Local groups try to 'turn up the volume' on U.S. torture

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For Jim Dickert, the spark came when he read a Bob Herbert column in the New York Times last April. For Jennifer Harbury, the spark came from discovering that her Guatemalan husband had been tortured and executed by military officers on the payroll of the CIA.

Both decided, "We Cannot Remain Silent," which is the title of the forum addressing U.S. involvement in torture being held June 12 at the Oak Park Public Library, 834 Lake St., at 2:30 p.m.

The event is presented by the Friends of Third Unitarian Church and co-sponsored by Voices in the Wilderness, American Friends Service Committee, the Oak Park Coalition for Truth and Justice, the Committee for a Just Peace in Israel and Palestine, Dominican University Students for Peace and Justice, the peace and justice committees of Ascension and St. Giles churches, and New Garden Community Church.

Dickert, a programmer with Blue Cross/Blue Shield and an Oak Park resident, is part of a men's discussion group at Third Unitarian. Last year, one of their members and a fellow Oak Parker, Tom Neumann, died of cancer from exposure to asbestos. The group decided to organize a series of social justice forums to honor his inquiring, active mind.

The first featured Kathy Kelly of Voices in the Wilderness, talking about her harrowing experiences in Iraq.

Dickert came up with the topic for the second one when he read the Herbert column, which mentioned two retired military JAG (Judge Advocate General) lawyers who, in discussing the U.S. involvement in torture, got to the point where they said, "We can't go along with this any longer."

But it was the title of the Herbert column that he couldn't get out of his mind: "We can't remain silent."

"Torture is so obnoxious," he said, "but we feel so helpless. The way I see it, the only thing we can do is turn up the volume."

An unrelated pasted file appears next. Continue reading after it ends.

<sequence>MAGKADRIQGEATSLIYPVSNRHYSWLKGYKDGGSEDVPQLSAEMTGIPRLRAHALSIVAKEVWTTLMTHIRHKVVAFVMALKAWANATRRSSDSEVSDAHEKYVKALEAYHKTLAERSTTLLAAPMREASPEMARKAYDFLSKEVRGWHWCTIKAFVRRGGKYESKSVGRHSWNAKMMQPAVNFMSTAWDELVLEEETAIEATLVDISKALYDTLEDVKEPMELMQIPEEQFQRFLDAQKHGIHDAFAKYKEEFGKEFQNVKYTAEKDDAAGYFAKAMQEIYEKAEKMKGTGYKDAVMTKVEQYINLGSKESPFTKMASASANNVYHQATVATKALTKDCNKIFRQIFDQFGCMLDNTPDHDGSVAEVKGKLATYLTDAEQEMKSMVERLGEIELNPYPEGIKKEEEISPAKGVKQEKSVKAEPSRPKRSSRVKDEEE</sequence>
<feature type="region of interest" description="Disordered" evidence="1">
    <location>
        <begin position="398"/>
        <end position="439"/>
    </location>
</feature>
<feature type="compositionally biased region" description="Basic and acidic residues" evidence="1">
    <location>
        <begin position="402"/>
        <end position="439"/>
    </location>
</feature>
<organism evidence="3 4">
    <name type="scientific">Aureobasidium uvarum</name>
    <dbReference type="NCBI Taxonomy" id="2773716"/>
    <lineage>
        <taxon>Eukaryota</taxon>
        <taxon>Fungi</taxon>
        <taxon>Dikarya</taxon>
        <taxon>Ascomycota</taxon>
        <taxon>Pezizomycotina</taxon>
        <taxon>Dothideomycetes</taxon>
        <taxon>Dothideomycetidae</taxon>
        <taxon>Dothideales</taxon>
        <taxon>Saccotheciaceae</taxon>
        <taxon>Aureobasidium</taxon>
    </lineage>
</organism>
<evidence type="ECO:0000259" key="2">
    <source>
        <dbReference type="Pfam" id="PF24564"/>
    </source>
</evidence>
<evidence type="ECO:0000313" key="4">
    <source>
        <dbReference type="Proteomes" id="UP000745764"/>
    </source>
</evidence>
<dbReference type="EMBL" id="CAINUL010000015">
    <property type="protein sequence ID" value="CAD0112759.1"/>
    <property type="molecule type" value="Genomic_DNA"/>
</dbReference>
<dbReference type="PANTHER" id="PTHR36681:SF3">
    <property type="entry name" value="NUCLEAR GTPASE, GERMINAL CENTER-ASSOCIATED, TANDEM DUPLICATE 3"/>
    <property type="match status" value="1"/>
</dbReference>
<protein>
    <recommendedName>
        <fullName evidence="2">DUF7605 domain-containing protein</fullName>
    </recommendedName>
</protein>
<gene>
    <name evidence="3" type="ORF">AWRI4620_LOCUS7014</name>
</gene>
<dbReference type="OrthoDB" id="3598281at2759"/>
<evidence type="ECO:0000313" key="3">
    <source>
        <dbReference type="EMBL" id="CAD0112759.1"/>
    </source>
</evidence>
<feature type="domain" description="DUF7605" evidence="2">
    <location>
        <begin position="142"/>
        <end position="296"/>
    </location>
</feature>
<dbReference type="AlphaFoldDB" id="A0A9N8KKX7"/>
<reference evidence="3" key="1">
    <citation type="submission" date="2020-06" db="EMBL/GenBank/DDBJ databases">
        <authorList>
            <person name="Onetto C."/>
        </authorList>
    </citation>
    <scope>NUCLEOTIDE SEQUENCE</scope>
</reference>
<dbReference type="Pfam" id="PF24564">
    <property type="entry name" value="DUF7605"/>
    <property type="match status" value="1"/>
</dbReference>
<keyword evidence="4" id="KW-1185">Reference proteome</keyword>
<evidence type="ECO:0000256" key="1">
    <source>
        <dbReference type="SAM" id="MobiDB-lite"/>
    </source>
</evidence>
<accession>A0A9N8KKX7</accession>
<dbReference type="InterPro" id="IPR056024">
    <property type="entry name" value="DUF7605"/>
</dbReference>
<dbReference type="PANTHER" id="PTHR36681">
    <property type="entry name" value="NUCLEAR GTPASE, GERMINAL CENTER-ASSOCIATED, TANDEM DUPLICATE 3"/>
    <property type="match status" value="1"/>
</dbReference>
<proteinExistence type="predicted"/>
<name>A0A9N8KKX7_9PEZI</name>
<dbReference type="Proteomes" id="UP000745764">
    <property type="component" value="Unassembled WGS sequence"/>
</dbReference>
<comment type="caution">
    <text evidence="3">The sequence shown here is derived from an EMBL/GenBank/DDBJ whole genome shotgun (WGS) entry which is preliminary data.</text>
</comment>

The group started looking around for speakers but didn't have to look far afield. The Unitarian Universalist Service Committee, headquartered in Cambridge, Mass., has started a national campaign called STOP (Stop Torture Permanently). The director is this Sunday's speaker, Jennifer Harbury, a human rights lawyer and thorn in the side of the U.S. government since 1992 when her husband, Guatemalan activist Efrain (Everardo) Bamaca Velasquez was captured by the Guatemalan military and tortured, then executed.

Harbury's subsequent investigation turned up the fact that the CIA was paying the officers responsible for her husband's death. She has written two books about her experiences, Searching for Everardo and Bridge of Courage, and is working on a third, detailing the CIA's involvement in torture from Latin America to the Middle East.

"We wanted to go public," said Dickert in explaining the choice of venue at the public library's Veterans Room.

"Some things are so incredibly obnoxious, you have to speak out," Dickert said. "The stories are gruesome and they've been documented. You read them and you're just dazed."

He doesn't know why there is so little outrage over U.S. involvement in torture. Even people he knows who understand what's happening aren't speaking out.

"Maybe they just feel helpless," he said. "They only thing to do is turn up the volume as much as you can and maybe someday something will happen."

Dickert was a child during World War II and remembers how we dehumanized our enemies with epithets like "Jap" and "Kraut." The same thing seems to be happening now with Muslims.

"If we can call them names, then somehow torture doesn't matter," he said. "It's in the papers every day. As a country we can't do this."

? For those interested in more information on the UU STOP campaign, email stoptorture@uusc.org.

The Unitarian Universalist Service Committee's official position:

"The right to be free of torture is one of the most fundamental human rights recognized by the global community today. In the United States, torture has been deemed abhorrent to our values and legal principles since the framing of the Constitution. Patrick Henry himself spoke passionately on the subject, insisting that the rack and the screw were barbaric practices which must be left behind in the Old World 'or we are lost and undone.' It is the firm position of the Unitarian Universalist Service Committee that any government-sponsored acts of torture under any circumstances are profoundly immoral, unjustified and illegal. This includes any such actions by the United States. We are committed to bringing such practices to an end."

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